Q4. What are some of the challenges posed by studying cultural understandings of sexuality when looking at a period so culturally different from our own?

Well, there are many. First, there’s the archive problem: sexual behaviors were not frequently the object of archival interest unless they were considered aberrant in their own time (so, criminalized forms of sexual behavior appear in archives because court records were saved, but socially-supported or secret sexual behaviors are not typically prioritized in archival collections); for this reason, some people think it’s easier to write histories of, say, man-to-man sexual interactions than it is to write a history of heterosexuality (I am not one of those people, but this idea exists). Also, institutional archives have historically been, and frequently continue to be, tied to or supportive of the state, so we need to always understand them as working in the service of a particular narrative of state organization and dominance, so sexual practices or ways of thinking about sexuality that were dominant in communities that were not prioritized by the state (or that were targets of eradication, such as many indigenous American communities) were not initially saved in many archives. Anjali Arondekar does a great job of thinking through this problem in her book (For the Record). Beyond the archive problem, there’s also the “modernity” problem, or the inherent impossibility of talking or even thinking about sexuality in the same terms that were used by the eighteenth-century subjects of our inquiry. Because the epistemological framework that we have to even think about the history of sexuality is radically, perhaps fundamentally different than the frameworks that were available to the cultures we study, it’s as if we are speaking two different languages– our twenty-first century language for sexual behavior, steeped as it is in the identity paradigm, and the eighteenth-century, suspiciously and simultaneously pre-modern and modern language for sexual behavior. Scott Larson, another early American studies scholar, has defined the work of the historian as the work of translation, and that definitely resonates with me. And there is actually no possibility for translation. Some scholars think that we need to approach the past on its own terms; I actually believe that this is impossible. But I see a lot of potential in that impossibility; it means we have to develop new methods for thinking about the history of sexuality, and it also means that we can be more imaginative and speculative about what sexuality might have been. Pete Coviello talks a bit about this in the introduction to his recent great book, Tomorrow’s Parties. So, for me, the challenges of working on the history of sexuality during a period both distant from and also, in my opinion, uncomfortably close to our own is actually the best part of the work I am doing.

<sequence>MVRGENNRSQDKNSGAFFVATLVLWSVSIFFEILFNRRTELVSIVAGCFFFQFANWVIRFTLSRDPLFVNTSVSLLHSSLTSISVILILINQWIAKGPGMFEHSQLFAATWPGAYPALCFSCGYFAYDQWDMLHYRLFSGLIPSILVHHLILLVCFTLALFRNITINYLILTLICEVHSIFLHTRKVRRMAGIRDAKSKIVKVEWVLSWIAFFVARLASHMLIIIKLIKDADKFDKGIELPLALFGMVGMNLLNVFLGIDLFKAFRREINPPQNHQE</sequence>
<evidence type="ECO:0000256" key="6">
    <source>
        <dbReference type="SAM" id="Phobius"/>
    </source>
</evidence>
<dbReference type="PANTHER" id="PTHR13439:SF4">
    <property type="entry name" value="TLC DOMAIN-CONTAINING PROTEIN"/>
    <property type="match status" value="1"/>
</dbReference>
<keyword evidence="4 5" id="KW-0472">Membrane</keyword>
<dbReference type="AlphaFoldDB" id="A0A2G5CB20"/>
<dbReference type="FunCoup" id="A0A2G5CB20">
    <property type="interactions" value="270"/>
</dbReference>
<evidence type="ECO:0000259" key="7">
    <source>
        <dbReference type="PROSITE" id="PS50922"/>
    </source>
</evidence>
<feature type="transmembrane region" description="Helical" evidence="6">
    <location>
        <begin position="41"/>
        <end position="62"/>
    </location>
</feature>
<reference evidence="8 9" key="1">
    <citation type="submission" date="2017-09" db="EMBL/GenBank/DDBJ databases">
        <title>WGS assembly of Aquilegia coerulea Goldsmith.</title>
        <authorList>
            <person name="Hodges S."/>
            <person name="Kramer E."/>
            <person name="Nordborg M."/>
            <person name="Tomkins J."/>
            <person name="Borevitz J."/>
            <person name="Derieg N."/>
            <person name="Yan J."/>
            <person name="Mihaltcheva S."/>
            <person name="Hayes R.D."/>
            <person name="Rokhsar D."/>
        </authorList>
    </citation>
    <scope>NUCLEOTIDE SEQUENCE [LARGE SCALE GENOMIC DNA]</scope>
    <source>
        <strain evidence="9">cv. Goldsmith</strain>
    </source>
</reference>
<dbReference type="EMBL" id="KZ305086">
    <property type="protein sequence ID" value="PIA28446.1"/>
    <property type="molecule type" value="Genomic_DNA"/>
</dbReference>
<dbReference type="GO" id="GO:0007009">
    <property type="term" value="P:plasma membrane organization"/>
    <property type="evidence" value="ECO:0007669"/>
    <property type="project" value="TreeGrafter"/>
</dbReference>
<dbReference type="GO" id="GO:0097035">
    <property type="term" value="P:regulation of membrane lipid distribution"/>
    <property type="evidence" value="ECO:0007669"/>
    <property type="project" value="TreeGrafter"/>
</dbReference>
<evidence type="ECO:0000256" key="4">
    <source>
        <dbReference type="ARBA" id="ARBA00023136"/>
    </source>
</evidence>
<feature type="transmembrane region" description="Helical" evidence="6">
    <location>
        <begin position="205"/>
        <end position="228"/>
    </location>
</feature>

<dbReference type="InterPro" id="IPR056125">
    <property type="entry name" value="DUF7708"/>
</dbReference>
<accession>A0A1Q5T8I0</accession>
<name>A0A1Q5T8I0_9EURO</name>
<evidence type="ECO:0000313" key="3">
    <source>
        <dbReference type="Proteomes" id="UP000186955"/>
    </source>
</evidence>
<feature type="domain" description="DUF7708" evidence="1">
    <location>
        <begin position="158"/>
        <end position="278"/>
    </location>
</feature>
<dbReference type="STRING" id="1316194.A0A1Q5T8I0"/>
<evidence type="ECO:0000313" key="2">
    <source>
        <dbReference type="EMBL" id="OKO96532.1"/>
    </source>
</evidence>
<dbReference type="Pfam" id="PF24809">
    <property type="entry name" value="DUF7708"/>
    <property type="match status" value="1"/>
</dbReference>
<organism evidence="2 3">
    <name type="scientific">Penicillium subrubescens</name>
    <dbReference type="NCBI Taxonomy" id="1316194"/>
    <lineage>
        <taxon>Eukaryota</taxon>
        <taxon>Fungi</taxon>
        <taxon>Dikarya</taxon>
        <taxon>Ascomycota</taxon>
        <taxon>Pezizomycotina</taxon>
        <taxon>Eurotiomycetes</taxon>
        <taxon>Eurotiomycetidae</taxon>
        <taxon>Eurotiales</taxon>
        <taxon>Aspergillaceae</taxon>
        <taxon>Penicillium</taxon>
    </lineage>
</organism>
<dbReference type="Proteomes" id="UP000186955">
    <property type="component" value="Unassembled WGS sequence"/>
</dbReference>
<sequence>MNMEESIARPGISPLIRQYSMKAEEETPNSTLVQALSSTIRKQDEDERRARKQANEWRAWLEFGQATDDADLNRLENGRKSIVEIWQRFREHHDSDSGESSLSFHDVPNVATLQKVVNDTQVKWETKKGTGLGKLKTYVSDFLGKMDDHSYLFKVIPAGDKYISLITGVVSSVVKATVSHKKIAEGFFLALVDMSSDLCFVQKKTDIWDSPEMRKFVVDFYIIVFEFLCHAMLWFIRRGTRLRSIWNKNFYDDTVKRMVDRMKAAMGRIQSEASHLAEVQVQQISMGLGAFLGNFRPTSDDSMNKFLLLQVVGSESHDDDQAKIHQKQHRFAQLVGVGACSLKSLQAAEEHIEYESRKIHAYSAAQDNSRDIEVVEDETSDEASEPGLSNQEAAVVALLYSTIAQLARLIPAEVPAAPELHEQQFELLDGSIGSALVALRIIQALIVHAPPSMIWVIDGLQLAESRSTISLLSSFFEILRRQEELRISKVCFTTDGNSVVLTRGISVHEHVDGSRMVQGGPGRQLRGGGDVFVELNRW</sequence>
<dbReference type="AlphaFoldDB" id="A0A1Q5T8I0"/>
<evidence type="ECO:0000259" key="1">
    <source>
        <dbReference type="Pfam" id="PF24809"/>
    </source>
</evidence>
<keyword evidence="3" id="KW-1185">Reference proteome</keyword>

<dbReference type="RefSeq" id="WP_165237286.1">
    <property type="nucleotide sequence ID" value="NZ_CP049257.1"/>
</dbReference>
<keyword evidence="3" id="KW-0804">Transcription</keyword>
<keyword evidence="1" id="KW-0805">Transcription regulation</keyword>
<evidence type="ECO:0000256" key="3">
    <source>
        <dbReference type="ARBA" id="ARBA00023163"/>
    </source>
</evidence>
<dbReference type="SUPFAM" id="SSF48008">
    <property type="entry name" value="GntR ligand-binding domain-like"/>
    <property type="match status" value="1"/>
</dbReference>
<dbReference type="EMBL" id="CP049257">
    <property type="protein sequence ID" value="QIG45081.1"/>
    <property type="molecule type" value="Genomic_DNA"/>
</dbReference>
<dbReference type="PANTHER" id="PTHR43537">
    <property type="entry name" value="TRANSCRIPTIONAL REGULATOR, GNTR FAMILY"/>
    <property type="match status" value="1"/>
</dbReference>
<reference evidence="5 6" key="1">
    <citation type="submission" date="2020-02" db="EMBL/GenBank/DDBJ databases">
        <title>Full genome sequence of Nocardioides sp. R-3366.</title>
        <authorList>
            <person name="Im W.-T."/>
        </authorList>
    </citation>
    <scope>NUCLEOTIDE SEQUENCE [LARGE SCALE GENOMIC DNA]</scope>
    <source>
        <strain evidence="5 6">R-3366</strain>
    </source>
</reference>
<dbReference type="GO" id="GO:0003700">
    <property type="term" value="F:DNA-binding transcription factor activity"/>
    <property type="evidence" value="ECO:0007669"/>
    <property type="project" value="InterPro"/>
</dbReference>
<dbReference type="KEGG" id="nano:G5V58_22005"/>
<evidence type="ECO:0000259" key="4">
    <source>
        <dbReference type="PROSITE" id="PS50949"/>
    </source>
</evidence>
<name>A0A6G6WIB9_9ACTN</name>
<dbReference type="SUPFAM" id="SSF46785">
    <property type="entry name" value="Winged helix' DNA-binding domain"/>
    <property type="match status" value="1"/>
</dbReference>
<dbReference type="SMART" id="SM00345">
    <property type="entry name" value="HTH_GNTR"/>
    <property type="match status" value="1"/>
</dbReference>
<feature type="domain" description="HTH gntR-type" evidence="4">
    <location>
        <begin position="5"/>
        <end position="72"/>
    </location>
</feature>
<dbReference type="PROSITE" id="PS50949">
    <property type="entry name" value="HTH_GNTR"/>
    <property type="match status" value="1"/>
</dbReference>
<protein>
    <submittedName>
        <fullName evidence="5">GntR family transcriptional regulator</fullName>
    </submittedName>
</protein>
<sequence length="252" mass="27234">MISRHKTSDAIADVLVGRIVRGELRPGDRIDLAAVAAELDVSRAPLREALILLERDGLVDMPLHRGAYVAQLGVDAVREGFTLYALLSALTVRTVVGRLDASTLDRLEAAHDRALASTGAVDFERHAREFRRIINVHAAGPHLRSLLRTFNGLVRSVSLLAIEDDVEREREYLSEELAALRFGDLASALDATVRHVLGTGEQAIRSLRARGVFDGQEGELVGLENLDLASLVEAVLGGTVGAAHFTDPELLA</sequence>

Q5. What does your research mean for LGBTQ populations today? How does your work not only inform scholarly discussions of sexuality, but also general discussions of sexuality outside of academia?

I think of my work as relevant to not only queer people today, but also to anyone invested in the importance of feminist and otherwise anti-oppressive sexual politics. I think of my work as contributing to the project of building historical consciousness about the history of sexuality, and particularly about the way that the state has demonstrated an investment in both controlling the meaning of sexual behavior as well as controlling specific practices of sexual behavior more generally, and about the way that the state learned or borrowed its strategies for controlling specific sexual populations from its older strategies for controlling poor populations and populations of people of color. I want to be clear, here, that I am not creating an analogy between racist oppression and sexual oppression; these two forms of state and social intervention work differently and have distinct, if at times related, histories. I think of my work as in part trying to write the history of how each of these forms of social specificity (racial difference and sexual aberrance) became targets of state intervention, in the form of criminalization, control, and other forms of management, and how the logic of sexual oppression was frequently invoked to develop strategies for the subjugation of non-white people, and alternately, how the logic of racial oppression contributed to the formation of an idea of a homogenous state that could then justify criminalizing sexual minorities (sex workers, people who participated in same-sex liaisons, etc). To me, this feels like a critical form of consciousness for LGBTQ and queer people everywhere. A wider acknowledgment of the centrality of the overlap between these histories of state intervention would support the project of developing better solidarity politics among people especially vulnerable to state oppression.